As librarians, we’re well aware of the impact relevancy algorithms have in search results. This year Facebook’s relevancy ranking – otherwise known as the “Top Stories” in your news feed – has come under a lot of public scrutiny. Facebook uses your actions – clicks, likes, comments – to choose what content you see, along with other factors that you have less control over.
What do they prioritize? How do we know what we’re missing? Can we push back and get more personal control? What can this tell us about larger issues like net neutrality? If you’re using Facebook for current awareness, you may not be seeing all the information you want to see.
Knowing how Facebook shows or hides what you see may change how you want to use it, so I’ll also demonstrate where you can find tools to customize your personal settings.
Users As “Test Subjects”?
This spring an article was published showing that for one week in January 2012, staff at Facebook worked with scientists to study “emotional contagion” – by manipulating how many sad or happy stories were shown to a specific group (689,003 users).
Most people weren’t happy to hear that Facebook was experimenting on its users. In legal circles, the controversy has often focused on what Institutional Review Board (IRB) would approve the use of the Facebook terms of service as a consent form for “research on human subjects,” as discussed in this article in the Atlantic:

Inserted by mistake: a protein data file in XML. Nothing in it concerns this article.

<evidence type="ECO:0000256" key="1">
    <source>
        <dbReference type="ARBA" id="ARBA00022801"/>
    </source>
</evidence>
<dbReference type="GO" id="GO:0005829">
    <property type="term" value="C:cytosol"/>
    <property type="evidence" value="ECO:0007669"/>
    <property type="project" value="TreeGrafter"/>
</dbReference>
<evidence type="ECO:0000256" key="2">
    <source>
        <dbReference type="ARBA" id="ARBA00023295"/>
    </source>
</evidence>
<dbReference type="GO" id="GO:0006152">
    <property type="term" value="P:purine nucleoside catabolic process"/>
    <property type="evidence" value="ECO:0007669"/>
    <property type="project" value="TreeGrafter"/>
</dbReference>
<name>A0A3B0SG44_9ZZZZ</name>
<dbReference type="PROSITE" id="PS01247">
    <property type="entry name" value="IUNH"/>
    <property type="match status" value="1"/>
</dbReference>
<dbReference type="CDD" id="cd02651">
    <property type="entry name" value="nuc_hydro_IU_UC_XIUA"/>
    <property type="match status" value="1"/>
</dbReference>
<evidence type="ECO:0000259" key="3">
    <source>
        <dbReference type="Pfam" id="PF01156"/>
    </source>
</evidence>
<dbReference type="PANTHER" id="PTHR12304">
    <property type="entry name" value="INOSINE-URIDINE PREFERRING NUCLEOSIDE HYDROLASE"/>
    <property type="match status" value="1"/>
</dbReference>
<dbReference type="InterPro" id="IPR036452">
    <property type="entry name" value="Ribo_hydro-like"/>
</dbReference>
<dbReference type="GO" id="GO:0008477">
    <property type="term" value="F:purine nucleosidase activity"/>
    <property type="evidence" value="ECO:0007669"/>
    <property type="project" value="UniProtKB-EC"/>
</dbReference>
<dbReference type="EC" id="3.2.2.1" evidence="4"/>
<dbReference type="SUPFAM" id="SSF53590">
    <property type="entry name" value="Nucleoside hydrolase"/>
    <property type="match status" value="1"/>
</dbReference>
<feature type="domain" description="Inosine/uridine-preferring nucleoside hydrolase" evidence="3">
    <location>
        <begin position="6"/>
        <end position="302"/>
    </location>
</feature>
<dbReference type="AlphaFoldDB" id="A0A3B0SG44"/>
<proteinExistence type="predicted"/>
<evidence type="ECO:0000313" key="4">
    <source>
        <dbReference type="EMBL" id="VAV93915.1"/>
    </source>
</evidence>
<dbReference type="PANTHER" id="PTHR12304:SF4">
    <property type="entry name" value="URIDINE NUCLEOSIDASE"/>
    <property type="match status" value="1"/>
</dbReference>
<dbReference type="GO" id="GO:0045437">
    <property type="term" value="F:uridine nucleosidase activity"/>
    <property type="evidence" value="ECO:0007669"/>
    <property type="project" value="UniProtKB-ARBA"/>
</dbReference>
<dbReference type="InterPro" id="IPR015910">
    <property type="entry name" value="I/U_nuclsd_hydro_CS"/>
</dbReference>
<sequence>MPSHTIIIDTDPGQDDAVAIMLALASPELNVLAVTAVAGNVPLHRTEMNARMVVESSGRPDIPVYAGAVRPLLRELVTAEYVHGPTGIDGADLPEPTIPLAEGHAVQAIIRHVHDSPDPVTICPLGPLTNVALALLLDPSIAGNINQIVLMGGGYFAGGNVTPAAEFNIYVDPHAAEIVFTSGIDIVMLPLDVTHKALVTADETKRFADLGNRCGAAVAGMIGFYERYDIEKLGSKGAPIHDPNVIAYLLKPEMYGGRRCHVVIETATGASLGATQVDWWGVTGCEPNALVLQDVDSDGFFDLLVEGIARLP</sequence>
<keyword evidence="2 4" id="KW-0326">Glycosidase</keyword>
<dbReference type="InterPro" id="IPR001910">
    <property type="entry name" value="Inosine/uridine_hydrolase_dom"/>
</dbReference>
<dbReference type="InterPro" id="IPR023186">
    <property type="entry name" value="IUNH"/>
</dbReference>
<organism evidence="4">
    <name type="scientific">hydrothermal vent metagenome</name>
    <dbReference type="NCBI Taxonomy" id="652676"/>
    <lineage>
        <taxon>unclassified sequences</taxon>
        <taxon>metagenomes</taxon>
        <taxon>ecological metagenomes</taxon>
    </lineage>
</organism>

Several journalists decided to learn more about the Facebook algorithm by experimenting with how they responded to content in their personal Facebook feeds. Here are two opposite examples:
- I Liked Everything I Saw on Facebook for Two Days
- What happens when you hide everything on Facebook?
What did they find? You can annoy your friends very quickly when you start liking everything and they’re notified about your activity. Also it’s very hard to get rid of certain types of content: engagement announcements, new jobs, birthdays, etc.
That’s because Facebook takes anything where people say “congratulations” and makes it “Top News” – which is something marketers have been paying attention to:
This algorithm isn’t going away – Facebook will continue to decide what you need to see most, and there’s only so much you can do to work around that. I’ll demonstrate some of the options they do provide for users next so you can start to make your own experiments and see if Facebook becomes more effective for you.
While they may not be easy to find, Facebook does have help pages to show how to control the visibility of specific posts, the order of posts, who shows up most frequently, etc.
For instance, here’s how you can get rid of the “Top Stories” algorithm temporarily and look for only the most recent posts:
You can see who you’re “following” and whether they’re using Facebook recently by going to your News Feed preferences (in the desktop, not mobile version).
You can quickly review who is prioritized in your feed and choose to follow or unfollow friends or pages. But what if you don’t constantly want to be on Facebook, and would rather prioritize which content you see for yourself?
See what you want to see